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Here's Why the Mortgage Refinancing Boom Could Continue in 2021 and Beyond

The Motley Fool logo The Motley Fool 6/22/2021 Matthew Frankel, CFP
a large lawn in front of a house: Here's Why the Mortgage Refinancing Boom Could Continue in 2021 and Beyond © Provided by The Motley Fool Here's Why the Mortgage Refinancing Boom Could Continue in 2021 and Beyond

As mortgage rates plunged in 2020, the mortgage industry saw unprecedented levels of refinancing demand. Now that rates have remained at historic lows for over a year, is this demand set to calm down? In this Fool Live video clip, recorded on June 14, Fool.com contributor Matt Frankel, CFP, and Industry Focus host Jason Moser discuss why there could be strong demand in the refinancing market for some time to come. 

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Matt Frankel: A lot of people think that refinancing is drying up. Like in 2020. You refinanced, I refinanced. I was talking to on Anand Chokkavelu on another show, he refinanced twice last year. It's not just about interest rates, you know, interest rates are about where they were last year when I refinanced. But if my houses worth 20% more, I might be motivated to refinance again, to pull some of that cash out. Which you're are seeing a lot of people do, because that's a much cheaper way to pay for big purchase than to say put it on a credit card.

Jason Moser: Sure, absolutely. I mean, you can claim that interest on your taxes.

Frankel: I mean, a lot of people are doing what I did in South Carolina, building a pool in their backyard, because it's 150 degrees here in the summer. The best way to do it, the loans through the pool company that I looked at. The pool company I worked with offers financing and it was at about 8% interest. Meanwhile, I can do a cash-out refinancing my house for 3%, pay for something like that. It's just a much better way to make money or to get access to your money. I think you're going to see a lot of refinancing and that also will lift these banks as spending demand increases. Because the money they're spending comes from somewhere. It can come from credit cards, it can come from savings, or it can come from cheaper cost of sources of borrowing, where people have gotten very rich, as you mentioned. Home values collectively have risen by more than $1 trillion this year. People, they have a lot of wealth in their homes now that they didn't have a year ago. You could see a lot of long-tailed spending demand come from that. Don't make the mistake of thinking people are spending their stimulus checks and it's about to be done.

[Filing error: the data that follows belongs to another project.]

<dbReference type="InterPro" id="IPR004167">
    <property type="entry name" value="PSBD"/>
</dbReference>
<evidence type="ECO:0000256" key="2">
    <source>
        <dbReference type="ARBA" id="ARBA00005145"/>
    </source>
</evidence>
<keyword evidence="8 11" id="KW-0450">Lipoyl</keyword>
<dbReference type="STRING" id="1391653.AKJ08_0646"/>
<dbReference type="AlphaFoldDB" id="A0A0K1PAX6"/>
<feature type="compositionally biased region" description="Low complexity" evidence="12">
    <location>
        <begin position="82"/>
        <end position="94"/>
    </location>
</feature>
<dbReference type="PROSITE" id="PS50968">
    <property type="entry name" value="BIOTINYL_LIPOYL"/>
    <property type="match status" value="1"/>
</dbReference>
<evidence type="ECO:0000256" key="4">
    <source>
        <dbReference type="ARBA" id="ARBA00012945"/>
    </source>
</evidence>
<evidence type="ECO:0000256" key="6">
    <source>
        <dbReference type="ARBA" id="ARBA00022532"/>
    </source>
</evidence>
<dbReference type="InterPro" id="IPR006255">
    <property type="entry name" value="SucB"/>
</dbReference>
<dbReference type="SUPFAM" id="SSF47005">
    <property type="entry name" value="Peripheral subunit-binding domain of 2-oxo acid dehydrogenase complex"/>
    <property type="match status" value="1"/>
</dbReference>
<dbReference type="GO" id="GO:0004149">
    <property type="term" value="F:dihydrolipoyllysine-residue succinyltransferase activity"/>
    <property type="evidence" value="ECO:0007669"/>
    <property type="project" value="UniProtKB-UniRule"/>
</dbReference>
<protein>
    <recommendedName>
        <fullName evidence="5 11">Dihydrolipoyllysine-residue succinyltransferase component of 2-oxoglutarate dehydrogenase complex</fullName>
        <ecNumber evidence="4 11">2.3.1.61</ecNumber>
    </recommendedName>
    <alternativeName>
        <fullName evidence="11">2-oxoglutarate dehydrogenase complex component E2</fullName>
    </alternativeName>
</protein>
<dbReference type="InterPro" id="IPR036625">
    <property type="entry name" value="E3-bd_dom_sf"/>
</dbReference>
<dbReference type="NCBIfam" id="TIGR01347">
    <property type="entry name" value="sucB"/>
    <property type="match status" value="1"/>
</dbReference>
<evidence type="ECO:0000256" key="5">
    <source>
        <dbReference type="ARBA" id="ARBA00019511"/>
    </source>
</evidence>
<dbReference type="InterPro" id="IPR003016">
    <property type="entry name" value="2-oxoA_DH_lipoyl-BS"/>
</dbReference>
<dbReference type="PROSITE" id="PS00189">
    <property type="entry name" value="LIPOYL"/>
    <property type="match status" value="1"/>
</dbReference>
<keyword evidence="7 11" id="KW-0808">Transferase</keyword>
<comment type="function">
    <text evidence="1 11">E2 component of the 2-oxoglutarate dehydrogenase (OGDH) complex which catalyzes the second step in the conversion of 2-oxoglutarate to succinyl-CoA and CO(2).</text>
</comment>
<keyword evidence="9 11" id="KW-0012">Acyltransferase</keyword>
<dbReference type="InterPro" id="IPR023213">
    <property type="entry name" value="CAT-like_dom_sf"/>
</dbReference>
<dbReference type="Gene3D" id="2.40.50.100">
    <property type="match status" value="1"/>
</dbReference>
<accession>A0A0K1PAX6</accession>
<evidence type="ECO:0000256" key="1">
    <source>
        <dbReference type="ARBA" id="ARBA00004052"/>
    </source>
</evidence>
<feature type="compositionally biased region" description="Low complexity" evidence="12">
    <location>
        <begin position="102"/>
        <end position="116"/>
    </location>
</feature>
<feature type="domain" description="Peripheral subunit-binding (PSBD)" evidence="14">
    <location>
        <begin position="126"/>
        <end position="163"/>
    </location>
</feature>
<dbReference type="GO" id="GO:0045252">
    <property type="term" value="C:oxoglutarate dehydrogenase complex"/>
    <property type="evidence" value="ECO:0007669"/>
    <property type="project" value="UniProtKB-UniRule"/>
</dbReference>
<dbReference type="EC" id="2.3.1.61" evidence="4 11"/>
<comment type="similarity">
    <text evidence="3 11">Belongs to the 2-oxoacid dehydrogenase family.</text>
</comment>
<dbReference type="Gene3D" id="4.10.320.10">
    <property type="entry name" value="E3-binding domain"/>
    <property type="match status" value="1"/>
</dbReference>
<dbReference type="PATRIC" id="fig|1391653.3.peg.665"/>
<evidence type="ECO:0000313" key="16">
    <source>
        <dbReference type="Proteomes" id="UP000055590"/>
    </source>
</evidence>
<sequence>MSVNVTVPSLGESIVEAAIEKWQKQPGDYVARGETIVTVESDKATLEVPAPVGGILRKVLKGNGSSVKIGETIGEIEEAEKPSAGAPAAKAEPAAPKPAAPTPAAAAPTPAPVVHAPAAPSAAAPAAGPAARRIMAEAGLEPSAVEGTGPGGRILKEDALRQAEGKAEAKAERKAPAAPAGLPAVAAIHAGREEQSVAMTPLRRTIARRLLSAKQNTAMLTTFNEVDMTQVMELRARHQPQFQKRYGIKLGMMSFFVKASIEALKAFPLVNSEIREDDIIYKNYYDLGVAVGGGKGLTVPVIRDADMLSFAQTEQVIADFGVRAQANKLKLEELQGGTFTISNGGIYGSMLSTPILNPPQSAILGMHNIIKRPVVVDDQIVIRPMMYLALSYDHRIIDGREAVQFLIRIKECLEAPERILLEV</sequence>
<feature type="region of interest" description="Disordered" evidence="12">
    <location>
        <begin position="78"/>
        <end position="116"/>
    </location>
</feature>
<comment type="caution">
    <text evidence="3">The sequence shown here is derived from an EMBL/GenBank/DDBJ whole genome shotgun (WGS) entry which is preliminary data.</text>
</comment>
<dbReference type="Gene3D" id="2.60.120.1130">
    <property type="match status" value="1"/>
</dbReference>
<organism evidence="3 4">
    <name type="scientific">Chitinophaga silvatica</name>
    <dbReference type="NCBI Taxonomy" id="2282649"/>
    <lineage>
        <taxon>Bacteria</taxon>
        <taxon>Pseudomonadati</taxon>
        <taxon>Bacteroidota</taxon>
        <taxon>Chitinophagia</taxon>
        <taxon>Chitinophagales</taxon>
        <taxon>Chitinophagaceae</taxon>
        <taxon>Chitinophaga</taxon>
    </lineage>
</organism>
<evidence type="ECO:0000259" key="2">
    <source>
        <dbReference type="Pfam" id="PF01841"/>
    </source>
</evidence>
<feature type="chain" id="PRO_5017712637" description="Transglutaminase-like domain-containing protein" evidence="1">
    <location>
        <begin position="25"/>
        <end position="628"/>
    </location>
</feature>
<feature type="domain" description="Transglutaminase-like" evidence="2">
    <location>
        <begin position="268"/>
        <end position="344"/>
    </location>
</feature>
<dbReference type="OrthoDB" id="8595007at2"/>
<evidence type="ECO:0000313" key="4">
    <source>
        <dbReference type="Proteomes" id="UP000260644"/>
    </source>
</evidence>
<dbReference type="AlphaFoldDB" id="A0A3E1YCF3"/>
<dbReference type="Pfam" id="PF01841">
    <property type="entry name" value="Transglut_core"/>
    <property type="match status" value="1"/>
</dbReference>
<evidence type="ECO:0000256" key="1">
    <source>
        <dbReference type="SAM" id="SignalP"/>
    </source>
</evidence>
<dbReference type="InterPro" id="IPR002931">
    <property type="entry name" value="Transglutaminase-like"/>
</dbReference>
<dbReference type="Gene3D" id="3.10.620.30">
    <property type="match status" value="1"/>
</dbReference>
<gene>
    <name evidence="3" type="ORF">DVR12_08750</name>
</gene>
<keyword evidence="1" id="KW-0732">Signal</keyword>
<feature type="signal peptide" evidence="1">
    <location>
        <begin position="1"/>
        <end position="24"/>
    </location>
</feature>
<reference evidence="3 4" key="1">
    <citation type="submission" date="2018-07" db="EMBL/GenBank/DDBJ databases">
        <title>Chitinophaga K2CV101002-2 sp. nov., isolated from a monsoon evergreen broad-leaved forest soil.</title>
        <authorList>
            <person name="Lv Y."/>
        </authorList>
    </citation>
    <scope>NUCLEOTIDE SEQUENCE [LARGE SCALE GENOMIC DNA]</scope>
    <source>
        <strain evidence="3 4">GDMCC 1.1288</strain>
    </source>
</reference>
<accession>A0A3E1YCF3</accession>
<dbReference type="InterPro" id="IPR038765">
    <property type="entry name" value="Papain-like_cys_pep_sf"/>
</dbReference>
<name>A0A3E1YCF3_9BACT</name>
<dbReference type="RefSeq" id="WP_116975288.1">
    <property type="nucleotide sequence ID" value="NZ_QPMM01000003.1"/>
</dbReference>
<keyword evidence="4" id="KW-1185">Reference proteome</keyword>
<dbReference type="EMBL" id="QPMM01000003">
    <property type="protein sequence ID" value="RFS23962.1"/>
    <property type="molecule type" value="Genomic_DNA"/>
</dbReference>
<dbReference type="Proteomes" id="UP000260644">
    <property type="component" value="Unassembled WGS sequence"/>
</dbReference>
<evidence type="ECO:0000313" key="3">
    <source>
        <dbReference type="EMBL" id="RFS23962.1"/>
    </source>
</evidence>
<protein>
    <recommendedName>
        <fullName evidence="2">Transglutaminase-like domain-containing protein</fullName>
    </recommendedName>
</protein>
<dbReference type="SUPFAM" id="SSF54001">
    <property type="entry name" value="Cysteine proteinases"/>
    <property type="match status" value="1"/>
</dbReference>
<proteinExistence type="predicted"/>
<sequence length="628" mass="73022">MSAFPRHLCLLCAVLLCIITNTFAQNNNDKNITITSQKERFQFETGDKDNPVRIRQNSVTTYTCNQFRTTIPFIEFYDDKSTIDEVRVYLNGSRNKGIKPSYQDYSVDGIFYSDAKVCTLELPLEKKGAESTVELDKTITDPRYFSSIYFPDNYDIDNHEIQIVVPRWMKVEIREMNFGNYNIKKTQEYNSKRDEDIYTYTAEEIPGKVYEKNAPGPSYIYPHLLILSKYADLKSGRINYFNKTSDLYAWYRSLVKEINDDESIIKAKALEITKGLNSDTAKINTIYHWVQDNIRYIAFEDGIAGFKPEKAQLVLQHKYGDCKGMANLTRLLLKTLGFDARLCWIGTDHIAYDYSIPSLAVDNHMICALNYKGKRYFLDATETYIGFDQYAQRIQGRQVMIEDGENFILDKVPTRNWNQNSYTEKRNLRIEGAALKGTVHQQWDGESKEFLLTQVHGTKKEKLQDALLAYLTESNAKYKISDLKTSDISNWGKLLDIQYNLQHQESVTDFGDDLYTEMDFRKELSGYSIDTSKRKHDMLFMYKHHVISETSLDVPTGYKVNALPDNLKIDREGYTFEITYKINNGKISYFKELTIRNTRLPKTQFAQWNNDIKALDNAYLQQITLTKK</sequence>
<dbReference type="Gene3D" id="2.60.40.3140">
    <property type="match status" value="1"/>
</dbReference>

Moser: It shows you the value in being a home owner. Clearly, we always want to make sure you're spending within your means, but home ownership, it's a big responsibility, but it's certainly also going to open up a lot of doors that might not otherwise open, and just an important thing to keep in mind.

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